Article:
‘CIMON’ the AI powered robot assistant speaks up for the first time aboard ISS
A first-of-its-kind robotic helper puts its conversational skills to the test at the International Space Station (ISS) and has completed its first day on the job. The CIMON assistance system was powered up by the European Space Agency (ESA) astronaut Alexander Gerst.
CIMON stands for Crew Interactive Mobile Companion. It is a 3D printed plastic sphere and is of the size of a medicine ball. It is built by Airbus for DLR, German Aerospace Center, and to enhance it with AI capabilities it is equipped with software by IBM Watson. The free-flying robot, CIMON, floats around the ISS and provides support to the astronauts with their routine tasks. It will be their companion on-board and will also help them to relieve stress.
Gerst carried out his first interaction last month when the robot was fired up. The session with the robot lasted for 90 minutes. The astronaut ask the CIMON to wake up, asks its name, where it belongs to, and also having it play his favorite song by German band Kraftwerk, known as “Machine Man.”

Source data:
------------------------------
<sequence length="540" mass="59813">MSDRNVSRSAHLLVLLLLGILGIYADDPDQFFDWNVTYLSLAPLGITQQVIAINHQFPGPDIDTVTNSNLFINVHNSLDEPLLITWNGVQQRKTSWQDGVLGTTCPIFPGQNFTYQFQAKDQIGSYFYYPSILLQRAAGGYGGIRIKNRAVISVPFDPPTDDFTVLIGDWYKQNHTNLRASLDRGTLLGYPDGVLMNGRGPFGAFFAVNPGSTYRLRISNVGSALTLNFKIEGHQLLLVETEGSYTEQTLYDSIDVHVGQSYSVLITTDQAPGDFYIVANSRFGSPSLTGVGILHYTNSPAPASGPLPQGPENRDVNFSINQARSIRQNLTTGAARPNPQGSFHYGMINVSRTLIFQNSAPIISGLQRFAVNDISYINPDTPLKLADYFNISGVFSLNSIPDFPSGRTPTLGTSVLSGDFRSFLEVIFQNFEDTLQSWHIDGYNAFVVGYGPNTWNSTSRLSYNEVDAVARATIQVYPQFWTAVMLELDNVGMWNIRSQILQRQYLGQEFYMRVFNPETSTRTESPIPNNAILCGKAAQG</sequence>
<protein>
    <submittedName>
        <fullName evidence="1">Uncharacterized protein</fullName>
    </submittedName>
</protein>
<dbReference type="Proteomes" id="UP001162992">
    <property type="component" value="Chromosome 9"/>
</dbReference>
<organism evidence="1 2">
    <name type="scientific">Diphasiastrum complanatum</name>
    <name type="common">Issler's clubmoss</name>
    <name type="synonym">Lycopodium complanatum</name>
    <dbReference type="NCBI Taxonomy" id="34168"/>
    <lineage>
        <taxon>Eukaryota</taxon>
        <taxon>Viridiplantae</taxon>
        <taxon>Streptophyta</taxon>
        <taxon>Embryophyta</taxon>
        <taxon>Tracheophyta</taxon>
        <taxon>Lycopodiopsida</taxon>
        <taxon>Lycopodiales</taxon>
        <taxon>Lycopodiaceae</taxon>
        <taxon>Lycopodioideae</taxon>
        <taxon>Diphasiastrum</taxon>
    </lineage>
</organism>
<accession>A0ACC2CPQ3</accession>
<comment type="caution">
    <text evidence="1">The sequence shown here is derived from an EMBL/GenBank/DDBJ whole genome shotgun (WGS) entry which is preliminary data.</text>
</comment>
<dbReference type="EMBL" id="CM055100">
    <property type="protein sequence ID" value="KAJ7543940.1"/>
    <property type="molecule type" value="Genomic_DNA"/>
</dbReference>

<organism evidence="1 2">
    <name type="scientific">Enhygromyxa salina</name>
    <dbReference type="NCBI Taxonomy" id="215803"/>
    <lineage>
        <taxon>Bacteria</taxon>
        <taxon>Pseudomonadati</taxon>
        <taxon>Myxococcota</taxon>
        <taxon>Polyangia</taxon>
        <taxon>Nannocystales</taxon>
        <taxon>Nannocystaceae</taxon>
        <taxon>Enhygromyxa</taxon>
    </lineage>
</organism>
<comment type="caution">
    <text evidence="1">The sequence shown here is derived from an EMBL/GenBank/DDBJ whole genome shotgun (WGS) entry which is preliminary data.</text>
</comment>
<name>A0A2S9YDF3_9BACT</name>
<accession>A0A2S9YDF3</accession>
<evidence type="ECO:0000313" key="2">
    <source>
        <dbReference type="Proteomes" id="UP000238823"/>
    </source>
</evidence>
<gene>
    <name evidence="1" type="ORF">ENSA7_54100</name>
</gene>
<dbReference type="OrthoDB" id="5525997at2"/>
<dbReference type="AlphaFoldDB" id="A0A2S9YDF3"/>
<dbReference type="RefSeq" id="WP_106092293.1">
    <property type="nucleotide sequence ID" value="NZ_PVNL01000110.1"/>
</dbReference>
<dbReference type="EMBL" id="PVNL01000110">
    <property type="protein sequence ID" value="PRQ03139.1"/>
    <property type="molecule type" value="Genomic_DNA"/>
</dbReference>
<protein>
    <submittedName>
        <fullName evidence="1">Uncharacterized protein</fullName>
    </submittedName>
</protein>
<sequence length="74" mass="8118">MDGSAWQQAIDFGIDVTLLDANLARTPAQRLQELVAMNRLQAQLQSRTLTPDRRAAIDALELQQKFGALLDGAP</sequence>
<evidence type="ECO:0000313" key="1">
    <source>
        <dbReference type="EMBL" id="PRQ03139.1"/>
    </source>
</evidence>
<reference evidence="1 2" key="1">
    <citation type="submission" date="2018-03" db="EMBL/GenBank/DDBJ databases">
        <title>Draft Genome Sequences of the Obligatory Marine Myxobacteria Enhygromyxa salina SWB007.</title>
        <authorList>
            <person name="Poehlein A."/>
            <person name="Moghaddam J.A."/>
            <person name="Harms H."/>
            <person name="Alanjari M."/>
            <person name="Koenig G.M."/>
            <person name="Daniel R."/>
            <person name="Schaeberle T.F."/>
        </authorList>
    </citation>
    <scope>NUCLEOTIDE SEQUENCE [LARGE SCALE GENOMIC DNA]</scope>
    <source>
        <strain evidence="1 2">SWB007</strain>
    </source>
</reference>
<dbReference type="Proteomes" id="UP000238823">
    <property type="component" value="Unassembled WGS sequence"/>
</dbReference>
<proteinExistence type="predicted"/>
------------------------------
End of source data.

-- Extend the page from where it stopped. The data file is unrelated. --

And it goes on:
It also shows its other features by going beyond the small talk. CIMON tests its ultrasonic sensors, displays and speaks out instructions for a crystallization experiment, and also streams a video utilizing its front-facing cameras. This session was intended to display its ability that how the flying robot will assist crew members in a variety of ways.
CIMON project Manager at DLR, Dr. Christian Karrasch believes that it is an incredible and fantastic feeling to be able to experience CIMON actually understanding seeing, hearing, and speaking. The first real deployment of CIMON in space had made a new chapter in the Aerospace History as it marks a new start of what hopefully be a longer deployment on the ISS. Truly fascinated by the interactions with the Artificial Intelligence (AI), he declared CIMON as the only one of its kind designed specifically for deployment on the International Space Station (ISS). He said that “We are entering uncharted territory and pushing the boundaries of technological expertise in Germany.”